HOMILETICS (SERMONS). The art of religious discourse and preaching of sermons, homilies, and catechetical instruction. It has been practiced in Ukraine since its Christianization in the late 10th century, when it was employed to propagate the new religion. Slavic homilies were initially introduced from Bulgaria; new ones were then locally created or translated from the Greek. The oldest extant Rus' sermon is the panegyrical 'Slovo o zakoni i blahodati' (Sermon on Law and Grace, 1051) by the eloquent Metropolitan Ilarion, the first non-Greek metropolitan of Kyiv. The work has had an important influence on Ukrainian and other Slavic literatures. Other famous Rus' preachers were Hegumen Moisei of the Vydubychi Monastery, the author of 'Pokhvalne slovo' (Sermon of Praise, 1198), and Bishop Cyril of Turiv (d 1182), who freely dramatized events from the Gospel. Alongside didactic sermons, describing the duties of monks, condemning paganism and social inequality, and exhorting the faithful to observe the church's teachings, a genre of Byzantine rhetoric dealing with the fine points of theology was fostered. Homiletics in Kyivan Rus' evolved until the Mongol invasion and the sacking of Kyiv in the mid-13th century, after which it was continued on a lesser scale in the Principality of Galicia-Volhynia, which was less affected by the invasions from the east...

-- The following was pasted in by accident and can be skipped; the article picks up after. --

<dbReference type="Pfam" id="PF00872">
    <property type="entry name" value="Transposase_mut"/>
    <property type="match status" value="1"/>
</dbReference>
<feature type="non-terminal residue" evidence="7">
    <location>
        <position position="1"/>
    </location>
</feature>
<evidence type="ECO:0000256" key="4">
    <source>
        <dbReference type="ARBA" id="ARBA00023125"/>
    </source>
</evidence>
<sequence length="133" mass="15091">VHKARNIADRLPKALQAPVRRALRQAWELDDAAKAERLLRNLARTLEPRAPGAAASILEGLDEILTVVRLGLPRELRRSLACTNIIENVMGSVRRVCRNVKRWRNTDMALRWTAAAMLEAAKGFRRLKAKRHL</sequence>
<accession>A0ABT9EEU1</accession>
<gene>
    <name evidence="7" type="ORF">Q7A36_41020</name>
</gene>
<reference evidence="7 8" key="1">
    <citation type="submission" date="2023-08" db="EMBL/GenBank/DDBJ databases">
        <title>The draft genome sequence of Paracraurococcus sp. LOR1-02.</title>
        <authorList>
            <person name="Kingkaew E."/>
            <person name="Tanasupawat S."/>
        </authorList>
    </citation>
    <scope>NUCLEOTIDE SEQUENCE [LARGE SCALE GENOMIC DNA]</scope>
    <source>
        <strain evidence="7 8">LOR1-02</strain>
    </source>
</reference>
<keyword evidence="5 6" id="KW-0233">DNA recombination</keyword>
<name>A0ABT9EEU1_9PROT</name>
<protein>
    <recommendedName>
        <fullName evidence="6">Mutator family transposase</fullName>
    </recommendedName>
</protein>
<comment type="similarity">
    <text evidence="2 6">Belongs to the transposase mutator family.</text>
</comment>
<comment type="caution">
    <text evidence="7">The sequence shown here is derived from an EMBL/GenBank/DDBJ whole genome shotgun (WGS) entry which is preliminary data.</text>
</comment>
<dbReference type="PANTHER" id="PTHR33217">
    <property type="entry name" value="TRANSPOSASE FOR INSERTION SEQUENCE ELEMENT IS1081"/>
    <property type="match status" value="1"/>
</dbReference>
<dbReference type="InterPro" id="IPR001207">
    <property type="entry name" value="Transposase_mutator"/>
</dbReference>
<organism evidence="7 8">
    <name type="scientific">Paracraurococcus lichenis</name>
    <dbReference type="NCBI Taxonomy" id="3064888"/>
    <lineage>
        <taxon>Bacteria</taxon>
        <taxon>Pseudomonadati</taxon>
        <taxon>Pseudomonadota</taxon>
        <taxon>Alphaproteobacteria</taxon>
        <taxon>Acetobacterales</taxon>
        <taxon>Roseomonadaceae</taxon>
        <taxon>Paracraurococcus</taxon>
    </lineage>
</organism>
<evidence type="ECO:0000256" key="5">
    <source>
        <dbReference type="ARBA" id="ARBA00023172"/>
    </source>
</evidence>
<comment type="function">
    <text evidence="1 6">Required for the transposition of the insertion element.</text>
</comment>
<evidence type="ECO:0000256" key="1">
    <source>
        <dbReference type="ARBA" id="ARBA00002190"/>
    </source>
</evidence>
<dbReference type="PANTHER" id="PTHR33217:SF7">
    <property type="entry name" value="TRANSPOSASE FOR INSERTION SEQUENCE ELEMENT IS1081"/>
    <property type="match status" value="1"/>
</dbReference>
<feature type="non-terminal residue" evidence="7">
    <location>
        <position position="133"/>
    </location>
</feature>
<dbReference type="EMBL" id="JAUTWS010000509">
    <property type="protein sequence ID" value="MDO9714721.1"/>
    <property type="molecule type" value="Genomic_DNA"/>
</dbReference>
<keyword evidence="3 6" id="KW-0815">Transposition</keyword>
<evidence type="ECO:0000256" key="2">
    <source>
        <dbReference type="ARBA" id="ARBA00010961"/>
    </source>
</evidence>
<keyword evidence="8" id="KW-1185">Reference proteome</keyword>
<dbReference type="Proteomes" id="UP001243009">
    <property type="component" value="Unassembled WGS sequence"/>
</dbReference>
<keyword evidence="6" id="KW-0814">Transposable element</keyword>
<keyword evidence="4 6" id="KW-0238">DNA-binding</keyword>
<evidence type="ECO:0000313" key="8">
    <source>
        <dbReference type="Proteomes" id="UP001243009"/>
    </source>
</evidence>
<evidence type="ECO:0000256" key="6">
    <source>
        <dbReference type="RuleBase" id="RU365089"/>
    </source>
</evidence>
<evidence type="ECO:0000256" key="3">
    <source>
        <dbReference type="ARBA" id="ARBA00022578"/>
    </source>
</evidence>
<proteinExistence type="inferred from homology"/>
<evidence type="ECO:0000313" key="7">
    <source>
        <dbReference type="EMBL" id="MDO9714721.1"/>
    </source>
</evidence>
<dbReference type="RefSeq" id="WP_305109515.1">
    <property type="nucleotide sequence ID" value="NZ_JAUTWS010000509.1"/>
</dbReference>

Homiletics (Sermons)